How symptoms of Huntington’s can stretch to walking and the feet

Reflecting on the ways every step felt uncertain to my father with the disease

Becky Field avatar

by Becky Field |

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It’s your road, and yours alone. Others may walk it with you, but no one can walk it for you.” — Rumi, scholar and poet

Huntington’s disease has so far affected four generations of our family. We lost our dad to Huntington’s in May 2020 and our grandfather and great-grandmother before him. My brother, Gavin, was diagnosed in January 2022, aged 42. I tested negative for the disease last summer.

Symptoms of peripheral neuropathy include numbness and tingling in the feet and hands; burning, stabbing, or shooting pain in affected areas; loss of balance or coordination; and muscle weakness, especially in the feet. These symptoms can also be found in Huntington’s disease.

Our dad had problems with foot pain, balance, coordination, muscle weakness, and walking gait, and so has Gavin.

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My dad’s experience with foot problems

One of the first physical signs I saw of my dad’s Huntington’s was a change in the way he was walking. He developed a pronounced bounce in his step, almost as if he were walking with springs beneath his shoes.

He wore out his shoes in a matter of months; the soles of them had holes. He never realized it and would seem confused that his feet were getting wet when it rained. We watched, concerned, for some time. One of my friends just thought his walk looked jolly and was sure there was nothing to worry about.

After his diagnosis, a physiotherapist helped Dad. She explained that he’d been walking that way because Huntington’s had caused him to lose sensation in the bottom of his feet. She asked me to imagine trying to walk with a duvet wound around my feet. That’s what Dad felt, she said. It caused his feet to push down to the ground harder as he walked, so he’d feel the ground beneath him. He’d been compensating, if you like, for the lack of feeling in his feet.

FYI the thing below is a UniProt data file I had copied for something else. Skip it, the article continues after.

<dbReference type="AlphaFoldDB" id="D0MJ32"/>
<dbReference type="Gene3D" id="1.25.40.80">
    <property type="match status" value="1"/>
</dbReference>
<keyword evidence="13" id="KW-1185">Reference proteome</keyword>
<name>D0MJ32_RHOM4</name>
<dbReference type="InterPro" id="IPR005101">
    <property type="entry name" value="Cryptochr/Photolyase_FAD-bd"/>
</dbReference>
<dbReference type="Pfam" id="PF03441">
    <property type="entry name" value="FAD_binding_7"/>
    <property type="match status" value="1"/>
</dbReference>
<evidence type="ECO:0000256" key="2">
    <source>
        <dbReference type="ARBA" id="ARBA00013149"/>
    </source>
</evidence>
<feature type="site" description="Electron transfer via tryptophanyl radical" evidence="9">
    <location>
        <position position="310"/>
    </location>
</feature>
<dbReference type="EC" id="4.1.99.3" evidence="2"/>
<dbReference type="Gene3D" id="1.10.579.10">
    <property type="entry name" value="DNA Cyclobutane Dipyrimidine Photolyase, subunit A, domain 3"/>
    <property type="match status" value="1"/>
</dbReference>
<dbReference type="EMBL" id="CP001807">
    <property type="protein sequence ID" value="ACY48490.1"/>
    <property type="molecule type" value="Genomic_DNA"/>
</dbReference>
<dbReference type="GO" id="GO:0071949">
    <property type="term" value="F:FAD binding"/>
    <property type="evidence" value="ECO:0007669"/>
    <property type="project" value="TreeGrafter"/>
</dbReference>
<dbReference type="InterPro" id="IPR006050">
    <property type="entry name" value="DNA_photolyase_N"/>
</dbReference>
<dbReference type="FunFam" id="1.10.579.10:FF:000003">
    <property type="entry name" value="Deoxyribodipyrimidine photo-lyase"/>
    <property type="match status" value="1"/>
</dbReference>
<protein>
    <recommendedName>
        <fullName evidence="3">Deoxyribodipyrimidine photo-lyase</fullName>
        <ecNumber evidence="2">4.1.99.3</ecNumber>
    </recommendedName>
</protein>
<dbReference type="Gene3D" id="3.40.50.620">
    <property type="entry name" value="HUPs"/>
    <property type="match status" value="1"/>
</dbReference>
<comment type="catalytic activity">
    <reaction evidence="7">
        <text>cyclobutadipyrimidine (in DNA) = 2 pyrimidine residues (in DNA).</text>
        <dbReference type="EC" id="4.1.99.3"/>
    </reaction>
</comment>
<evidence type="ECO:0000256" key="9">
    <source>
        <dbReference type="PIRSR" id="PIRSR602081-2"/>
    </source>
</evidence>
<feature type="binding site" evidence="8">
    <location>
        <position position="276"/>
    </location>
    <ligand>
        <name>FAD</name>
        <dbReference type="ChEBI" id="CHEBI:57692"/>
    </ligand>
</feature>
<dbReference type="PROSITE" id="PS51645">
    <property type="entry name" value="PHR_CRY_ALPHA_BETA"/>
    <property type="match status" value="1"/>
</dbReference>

It went some way to explain his plantar fasciitis and the thick, hard skin his feet had developed. That and neuropathy had been causing him extreme pain.

Dad’s physiotherapist devised an exercise regimen for him to improve his muscle strength. Physiotherapy has also been shown to improve cognitive health. His exercises were repeated three to four times a week with his personal assistant, Graham. My children were small at the time and enjoyed joining in with Granddad’s exercises!

We regularly gave Dad foot care and applied moisturizing cream to remove the hard skin there. Dad was much more comfortable, and I’m certain the physiotherapy and exercise maintained his cognitive and physical health for a longer time.

Note: Huntington’s Disease News is strictly a news and information website about the disease. It does not provide medical advice, diagnosis, or treatment. This content is not intended to be a substitute for professional medical advice, diagnosis, or treatment. Always seek the advice of your physician or other qualified health provider with any questions you may have regarding a medical condition. Never disregard professional medical advice or delay in seeking it because of something you have read on this website. The opinions expressed in this column are not those of Huntington’s Disease News or its parent company, BioNews, and are intended to spark discussion about issues pertaining to Huntington’s disease.


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